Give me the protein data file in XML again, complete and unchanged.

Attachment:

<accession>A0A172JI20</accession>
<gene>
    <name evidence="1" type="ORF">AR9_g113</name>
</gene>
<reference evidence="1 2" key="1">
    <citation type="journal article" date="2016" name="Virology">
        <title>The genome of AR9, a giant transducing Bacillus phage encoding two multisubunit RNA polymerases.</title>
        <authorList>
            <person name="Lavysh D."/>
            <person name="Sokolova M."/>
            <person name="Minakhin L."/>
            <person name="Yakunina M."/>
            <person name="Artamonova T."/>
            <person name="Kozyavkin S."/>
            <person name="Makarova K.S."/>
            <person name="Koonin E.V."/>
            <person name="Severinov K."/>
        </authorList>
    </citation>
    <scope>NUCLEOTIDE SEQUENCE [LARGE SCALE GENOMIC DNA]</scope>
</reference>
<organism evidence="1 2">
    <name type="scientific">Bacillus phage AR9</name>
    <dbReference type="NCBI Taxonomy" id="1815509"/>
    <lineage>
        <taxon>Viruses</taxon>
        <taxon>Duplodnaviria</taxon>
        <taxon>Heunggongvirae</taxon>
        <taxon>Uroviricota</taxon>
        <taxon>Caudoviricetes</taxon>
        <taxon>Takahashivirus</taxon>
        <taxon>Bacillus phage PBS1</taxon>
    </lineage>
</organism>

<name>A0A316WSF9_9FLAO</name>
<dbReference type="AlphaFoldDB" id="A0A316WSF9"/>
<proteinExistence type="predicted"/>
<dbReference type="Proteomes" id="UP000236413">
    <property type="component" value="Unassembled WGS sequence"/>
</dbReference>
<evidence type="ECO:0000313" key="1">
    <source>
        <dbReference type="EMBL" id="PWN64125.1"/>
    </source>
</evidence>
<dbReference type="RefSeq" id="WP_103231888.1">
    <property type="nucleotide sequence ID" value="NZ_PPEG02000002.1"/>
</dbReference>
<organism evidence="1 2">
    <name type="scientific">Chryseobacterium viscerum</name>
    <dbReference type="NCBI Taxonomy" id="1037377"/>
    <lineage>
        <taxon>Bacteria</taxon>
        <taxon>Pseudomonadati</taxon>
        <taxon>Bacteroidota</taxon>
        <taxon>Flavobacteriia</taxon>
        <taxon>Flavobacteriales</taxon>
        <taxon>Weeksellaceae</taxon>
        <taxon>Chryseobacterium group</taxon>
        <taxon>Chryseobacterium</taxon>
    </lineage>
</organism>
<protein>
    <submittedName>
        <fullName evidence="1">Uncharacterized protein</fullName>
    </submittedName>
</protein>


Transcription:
<accession>A0A172JI20</accession>
<gene>
    <name evidence="1" type="ORF">AR9_g113</name>
</gene>
<reference evidence="1 2" key="1">
    <citation type="journal article" date="2016" name="Virology">
        <title>The genome of AR9, a giant transducing Bacillus phage encoding two multisubunit RNA polymerases.</title>
        <authorList>
            <person name="Lavysh D."/>
            <person name="Sokolova M."/>
            <person name="Minakhin L."/>
            <person name="Yakunina M."/>
            <person name="Artamonova T."/>
            <person name="Kozyavkin S."/>
            <person name="Makarova K.S."/>
            <person name="Koonin E.V."/>
            <person name="Severinov K."/>
        </authorList>
    </citation>
    <scope>NUCLEOTIDE SEQUENCE [LARGE SCALE GENOMIC DNA]</scope>
</reference>
<organism evidence="1 2">
    <name type="scientific">Bacillus phage AR9</name>
    <dbReference type="NCBI Taxonomy" id="1815509"/>
    <lineage>
        <taxon>Viruses</taxon>
        <taxon>Duplodnaviria</taxon>
        <taxon>Heunggongvirae</taxon>
        <taxon>Uroviricota</taxon>
        <taxon>Caudoviricetes</taxon>
        <taxon>Takahashivirus</taxon>
        <taxon>Bacillus phage PBS1</taxon>
    </lineage>
</organism>

<name>A0A316WSF9_9FLAO</name>
<dbReference type="AlphaFoldDB" id="A0A316WSF9"/>
<proteinExistence type="predicted"/>
<dbReference type="Proteomes" id="UP000236413">
    <property type="component" value="Unassembled WGS sequence"/>
</dbReference>
<evidence type="ECO:0000313" key="1">
    <source>
        <dbReference type="EMBL" id="PWN64125.1"/>
    </source>
</evidence>
<dbReference type="RefSeq" id="WP_103231888.1">
    <property type="nucleotide sequence ID" value="NZ_PPEG02000002.1"/>
</dbReference>
<organism evidence="1 2">
    <name type="scientific">Chryseobacterium viscerum</name>
    <dbReference type="NCBI Taxonomy" id="1037377"/>
    <lineage>
        <taxon>Bacteria</taxon>
        <taxon>Pseudomonadati</taxon>
        <taxon>Bacteroidota</taxon>
        <taxon>Flavobacteriia</taxon>
        <taxon>Flavobacteriales</taxon>
        <taxon>Weeksellaceae</taxon>
        <taxon>Chryseobacterium group</taxon>
        <taxon>Chryseobacterium</taxon>
    </lineage>
</organism>
<protein>
    <submittedName>
        <fullName evidence="1">Uncharacterized protein</fullName>
    </submittedName>
</protein>